This month Saturn is closer to the Earth then it will be all year, making it appear particularly bright in the night sky, Slate reports. But even at its closest, the ringed planet is 830 million miles away, rendering it just a dot to the unaided eye.
How would the giant gas planet, nine times wider than our own, appear to us if it were somehow closer to us than the moon?
As Phil Plait points out in his Bad Astronomer column for Slate, the video intentionally ignores the effect that Saturn’s gravity would have on the Earth—mostly because it would straight-up ruin us. First it would toss the Moon right out of Earth’s orbit (so much for that playdate), and then Saturn’s rings would start to heat up and form a comet-like stream beyond the planet. Meanwhile, this would also be happening:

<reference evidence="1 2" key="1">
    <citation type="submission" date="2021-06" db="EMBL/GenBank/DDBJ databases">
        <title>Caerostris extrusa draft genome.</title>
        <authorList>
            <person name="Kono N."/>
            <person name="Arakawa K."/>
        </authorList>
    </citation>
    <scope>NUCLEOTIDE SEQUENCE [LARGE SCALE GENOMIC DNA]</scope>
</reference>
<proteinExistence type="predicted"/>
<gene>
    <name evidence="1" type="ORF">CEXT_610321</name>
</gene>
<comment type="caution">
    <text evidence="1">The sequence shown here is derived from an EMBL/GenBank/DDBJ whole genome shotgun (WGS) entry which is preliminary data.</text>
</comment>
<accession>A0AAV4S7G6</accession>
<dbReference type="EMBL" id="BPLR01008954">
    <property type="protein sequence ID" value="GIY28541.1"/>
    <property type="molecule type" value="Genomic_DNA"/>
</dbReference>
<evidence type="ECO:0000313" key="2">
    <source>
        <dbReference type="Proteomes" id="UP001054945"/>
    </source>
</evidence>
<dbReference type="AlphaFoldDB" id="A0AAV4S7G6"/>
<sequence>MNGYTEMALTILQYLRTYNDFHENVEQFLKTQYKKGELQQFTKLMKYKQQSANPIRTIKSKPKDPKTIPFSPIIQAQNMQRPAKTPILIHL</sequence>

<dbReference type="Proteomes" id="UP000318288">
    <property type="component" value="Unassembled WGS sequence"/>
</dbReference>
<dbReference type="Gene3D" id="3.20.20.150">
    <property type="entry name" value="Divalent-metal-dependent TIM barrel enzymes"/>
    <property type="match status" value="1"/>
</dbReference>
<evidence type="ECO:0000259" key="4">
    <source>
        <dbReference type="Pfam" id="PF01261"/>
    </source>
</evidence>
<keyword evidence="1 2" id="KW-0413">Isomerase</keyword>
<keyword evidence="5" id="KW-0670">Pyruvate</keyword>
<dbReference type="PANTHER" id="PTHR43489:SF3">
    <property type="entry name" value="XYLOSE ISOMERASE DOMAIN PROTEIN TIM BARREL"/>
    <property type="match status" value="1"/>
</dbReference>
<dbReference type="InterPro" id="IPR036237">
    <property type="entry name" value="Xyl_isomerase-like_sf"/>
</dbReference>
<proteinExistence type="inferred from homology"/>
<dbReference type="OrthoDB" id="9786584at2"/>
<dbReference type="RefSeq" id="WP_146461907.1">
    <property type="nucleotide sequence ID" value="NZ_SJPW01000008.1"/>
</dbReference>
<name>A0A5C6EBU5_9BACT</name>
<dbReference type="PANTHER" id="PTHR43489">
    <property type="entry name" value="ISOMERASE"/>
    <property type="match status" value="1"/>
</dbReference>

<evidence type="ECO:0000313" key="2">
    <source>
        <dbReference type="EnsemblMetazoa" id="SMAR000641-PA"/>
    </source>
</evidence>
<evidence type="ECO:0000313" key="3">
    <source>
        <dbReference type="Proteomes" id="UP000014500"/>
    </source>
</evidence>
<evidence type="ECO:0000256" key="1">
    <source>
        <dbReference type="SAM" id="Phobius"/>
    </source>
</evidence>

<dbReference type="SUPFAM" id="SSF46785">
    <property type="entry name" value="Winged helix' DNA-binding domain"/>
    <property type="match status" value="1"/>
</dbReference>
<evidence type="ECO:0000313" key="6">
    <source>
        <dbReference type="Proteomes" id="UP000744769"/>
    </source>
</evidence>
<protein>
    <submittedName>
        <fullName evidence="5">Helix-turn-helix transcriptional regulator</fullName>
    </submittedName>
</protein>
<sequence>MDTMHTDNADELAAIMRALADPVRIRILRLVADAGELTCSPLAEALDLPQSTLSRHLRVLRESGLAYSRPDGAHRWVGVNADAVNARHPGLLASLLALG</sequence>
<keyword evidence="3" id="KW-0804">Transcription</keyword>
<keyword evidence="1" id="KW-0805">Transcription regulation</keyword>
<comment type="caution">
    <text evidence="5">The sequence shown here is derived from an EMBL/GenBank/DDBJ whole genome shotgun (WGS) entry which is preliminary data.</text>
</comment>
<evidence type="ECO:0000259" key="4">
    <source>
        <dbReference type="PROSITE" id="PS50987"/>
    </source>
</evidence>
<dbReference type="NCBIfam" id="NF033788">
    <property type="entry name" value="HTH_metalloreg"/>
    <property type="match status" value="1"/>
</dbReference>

By the time Saturn is at the same distance as the Moon, its tides would be many thousands of times stronger than the Moon’s. Fault lines would rupture, volcanoes would blow their tops, and anything left on the surface of the Earth would be wiped out.
And then comes the final blow. Judging from where we hit the rings, Nick depicts Saturn passing about 130,000 km from Earth. At closest approach, the tidal force Saturn wreaks on Earth would be a staggering 200,000 times the Moon’s! This distance is well inside Saturn’s Roche Limit, the distance from Saturn where the bigger planet’s tidal force is so strong it literally tears our planet apart.
You know that Twilight Zone episode where the Earth goes careening into the Sun? Imagine that, but a thousand times more ridiculous. So, it’s a good thing that Saturn’s staying right where it is for now.